Rhythm Heaven Review

Nicholas Tan
Rhythm Heaven Info


  • Rhythm


  • 1 - 1


  • Nintendo


  • Nintendo

Release Date

  • 12/31/1969
  • Out Now


  • DS


Built to Scale.

Finally, a mini-game collection that isn’t flawed because it’s a mini-game collection. Maybe you’re sick of editors like me railing on mini-game collections like some sort of scapegoat, but when I’m walking down the aisles at my local GameStop and see some “89-in-1” spiel on a game by some DDD-developer trying to make a quick buck, that’s enough to make me patrol the nearby shelf area for uninformed parents and their small children. Or maybe I’m just frustrated that people like them (as in, not you) aren’t reading my or any of fellow critics’, you know, information.

[image1]I’m tired of mini-game collections, you’re tired of them, marketers are tired trying to make them look good, and developers are tired trying to make them new and fun and a reason not to quit due to a mid-life crisis. Of course, whenever there is a specific class of horrible titles – like Wii titles that can’t figure how to use the infrared system and Wii-mote correctly – it’s up to the first-party developer to say, “Ha, ha, you’re silly.” And so Nintendo has made Rhythm Heaven. Ha, ha, ha.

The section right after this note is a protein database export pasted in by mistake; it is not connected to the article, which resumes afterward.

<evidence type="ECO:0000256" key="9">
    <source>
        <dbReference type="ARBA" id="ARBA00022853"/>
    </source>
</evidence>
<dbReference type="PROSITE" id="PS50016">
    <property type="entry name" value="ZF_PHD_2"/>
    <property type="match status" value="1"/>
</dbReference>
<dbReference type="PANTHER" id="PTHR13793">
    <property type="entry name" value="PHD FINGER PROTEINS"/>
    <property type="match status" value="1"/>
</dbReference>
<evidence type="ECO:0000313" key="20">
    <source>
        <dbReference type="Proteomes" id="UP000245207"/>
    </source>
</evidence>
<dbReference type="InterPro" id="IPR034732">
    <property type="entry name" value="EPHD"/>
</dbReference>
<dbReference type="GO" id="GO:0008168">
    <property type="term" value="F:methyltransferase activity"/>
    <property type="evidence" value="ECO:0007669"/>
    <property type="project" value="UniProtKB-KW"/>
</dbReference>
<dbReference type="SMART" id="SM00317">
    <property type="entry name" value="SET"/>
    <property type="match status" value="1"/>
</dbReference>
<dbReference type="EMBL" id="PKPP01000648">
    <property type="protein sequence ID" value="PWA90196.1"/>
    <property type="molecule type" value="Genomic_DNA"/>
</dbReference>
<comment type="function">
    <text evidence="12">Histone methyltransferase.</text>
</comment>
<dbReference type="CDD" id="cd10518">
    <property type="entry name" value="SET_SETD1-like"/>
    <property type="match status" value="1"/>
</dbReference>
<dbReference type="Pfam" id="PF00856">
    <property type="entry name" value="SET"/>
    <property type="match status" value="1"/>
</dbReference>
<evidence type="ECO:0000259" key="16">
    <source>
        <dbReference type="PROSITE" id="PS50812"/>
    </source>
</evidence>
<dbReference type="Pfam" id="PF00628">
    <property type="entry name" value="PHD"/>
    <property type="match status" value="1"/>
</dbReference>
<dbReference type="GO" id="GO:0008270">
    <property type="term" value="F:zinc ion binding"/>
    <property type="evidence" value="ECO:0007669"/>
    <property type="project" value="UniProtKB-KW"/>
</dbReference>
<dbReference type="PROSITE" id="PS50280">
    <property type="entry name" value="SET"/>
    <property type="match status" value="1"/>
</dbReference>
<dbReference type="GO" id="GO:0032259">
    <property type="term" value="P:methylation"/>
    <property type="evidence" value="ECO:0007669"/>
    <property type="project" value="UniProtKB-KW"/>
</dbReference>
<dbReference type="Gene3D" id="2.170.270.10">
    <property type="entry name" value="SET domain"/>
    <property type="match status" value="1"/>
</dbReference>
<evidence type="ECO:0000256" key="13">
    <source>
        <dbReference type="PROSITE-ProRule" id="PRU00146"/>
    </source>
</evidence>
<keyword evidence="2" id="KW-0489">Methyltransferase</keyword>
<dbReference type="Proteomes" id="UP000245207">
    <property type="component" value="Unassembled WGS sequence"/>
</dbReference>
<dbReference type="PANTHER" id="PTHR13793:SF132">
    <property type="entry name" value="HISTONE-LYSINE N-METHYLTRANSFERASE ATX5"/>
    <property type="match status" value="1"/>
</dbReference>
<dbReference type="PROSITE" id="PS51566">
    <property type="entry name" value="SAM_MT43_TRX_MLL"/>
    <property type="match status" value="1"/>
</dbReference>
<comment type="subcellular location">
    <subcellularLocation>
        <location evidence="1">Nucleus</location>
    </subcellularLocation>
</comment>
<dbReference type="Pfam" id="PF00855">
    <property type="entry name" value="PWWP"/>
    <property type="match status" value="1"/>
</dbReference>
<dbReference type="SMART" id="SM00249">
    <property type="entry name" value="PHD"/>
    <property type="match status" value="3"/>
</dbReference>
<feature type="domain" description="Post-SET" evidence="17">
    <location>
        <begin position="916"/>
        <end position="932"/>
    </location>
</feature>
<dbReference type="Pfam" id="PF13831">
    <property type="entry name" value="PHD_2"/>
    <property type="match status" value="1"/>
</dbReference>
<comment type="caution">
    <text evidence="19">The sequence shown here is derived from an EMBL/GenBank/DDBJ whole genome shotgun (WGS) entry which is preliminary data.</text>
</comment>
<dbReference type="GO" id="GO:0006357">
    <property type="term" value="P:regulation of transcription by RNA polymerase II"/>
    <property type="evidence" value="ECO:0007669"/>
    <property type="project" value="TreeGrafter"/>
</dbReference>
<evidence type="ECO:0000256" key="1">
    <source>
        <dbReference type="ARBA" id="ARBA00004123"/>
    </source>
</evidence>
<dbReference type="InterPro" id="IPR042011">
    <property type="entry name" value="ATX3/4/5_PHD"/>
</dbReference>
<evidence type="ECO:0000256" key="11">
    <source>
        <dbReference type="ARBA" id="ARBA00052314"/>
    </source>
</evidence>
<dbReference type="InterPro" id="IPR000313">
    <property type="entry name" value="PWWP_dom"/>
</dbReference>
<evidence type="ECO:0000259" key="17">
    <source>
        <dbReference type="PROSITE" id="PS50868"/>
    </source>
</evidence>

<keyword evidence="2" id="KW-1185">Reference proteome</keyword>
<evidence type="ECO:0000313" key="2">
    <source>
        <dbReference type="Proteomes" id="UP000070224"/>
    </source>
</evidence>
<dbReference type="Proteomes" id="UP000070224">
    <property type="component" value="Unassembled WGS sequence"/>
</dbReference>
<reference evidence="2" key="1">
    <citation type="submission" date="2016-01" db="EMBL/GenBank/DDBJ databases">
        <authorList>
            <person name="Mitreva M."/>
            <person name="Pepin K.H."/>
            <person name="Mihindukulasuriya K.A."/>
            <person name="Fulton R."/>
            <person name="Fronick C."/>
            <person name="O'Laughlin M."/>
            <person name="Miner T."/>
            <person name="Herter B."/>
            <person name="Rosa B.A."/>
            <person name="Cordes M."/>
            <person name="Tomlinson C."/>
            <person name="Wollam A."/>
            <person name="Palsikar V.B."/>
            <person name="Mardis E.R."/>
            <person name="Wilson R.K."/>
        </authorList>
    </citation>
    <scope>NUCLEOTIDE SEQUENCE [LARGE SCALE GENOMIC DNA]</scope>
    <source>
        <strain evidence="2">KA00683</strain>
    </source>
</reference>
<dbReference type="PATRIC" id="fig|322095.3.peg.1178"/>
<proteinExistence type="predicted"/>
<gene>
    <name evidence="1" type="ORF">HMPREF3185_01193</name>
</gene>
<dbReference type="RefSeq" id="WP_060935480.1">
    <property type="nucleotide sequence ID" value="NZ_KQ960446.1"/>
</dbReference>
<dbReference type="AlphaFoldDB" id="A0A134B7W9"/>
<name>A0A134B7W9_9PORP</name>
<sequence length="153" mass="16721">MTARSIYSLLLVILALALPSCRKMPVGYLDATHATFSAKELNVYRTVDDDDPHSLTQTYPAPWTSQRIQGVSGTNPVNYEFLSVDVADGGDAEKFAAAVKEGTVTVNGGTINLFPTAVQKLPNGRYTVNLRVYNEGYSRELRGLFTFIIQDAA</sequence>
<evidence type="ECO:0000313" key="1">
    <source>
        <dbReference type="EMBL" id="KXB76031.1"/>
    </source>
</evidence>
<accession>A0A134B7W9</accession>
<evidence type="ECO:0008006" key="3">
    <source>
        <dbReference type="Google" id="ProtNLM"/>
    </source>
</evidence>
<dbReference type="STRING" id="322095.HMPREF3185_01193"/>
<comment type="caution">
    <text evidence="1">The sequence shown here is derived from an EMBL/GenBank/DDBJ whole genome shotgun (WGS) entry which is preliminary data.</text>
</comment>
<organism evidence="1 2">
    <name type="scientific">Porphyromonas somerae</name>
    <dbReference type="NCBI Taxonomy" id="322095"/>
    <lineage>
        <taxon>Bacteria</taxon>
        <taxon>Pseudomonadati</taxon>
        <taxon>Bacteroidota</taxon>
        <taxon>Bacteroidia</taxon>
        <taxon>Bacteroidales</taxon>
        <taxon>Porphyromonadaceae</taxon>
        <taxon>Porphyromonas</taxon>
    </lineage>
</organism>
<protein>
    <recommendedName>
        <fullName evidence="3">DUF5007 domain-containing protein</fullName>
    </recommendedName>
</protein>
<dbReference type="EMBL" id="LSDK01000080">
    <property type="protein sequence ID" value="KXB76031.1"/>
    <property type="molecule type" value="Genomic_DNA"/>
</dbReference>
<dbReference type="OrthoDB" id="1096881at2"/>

As the name suggests, Rhythm Heaven is a collection of rhythm-based mini-games, whose difficulty is on par with what ordinary Americas think ordinary Japanese people, eh, “play” on their DS. So let’s just be curt about it: These mini-games are as painfully difficult as you think they are, maybe even harder (and this is coming from a Guitar Hero/Rock Band fiend). Some leeway is given as a courtesy – you can generally miss up to three times before losing a medal – but many of you will be grateful just to scrape by with the grade of “OK” (revealing the stereotypical Asian educational curse – if it’s not an “A”, it’s not much at all).

Nonetheless, with enough restarts and desperate pounding and tear-soaked pillows perseverance, it’s possible to earn all medals for all 50 mini-games. [Evidence provided by yours truly. ~Ed. Nick] (Technically, the end credits also feature a mini-game but you can’t win a medal for it.) The problem, though, is that aside from a handful of them, you’ll likely never win a medal on your first or second or seventeenth attempt, despite how similar and simple the mini-games are in their design and controls.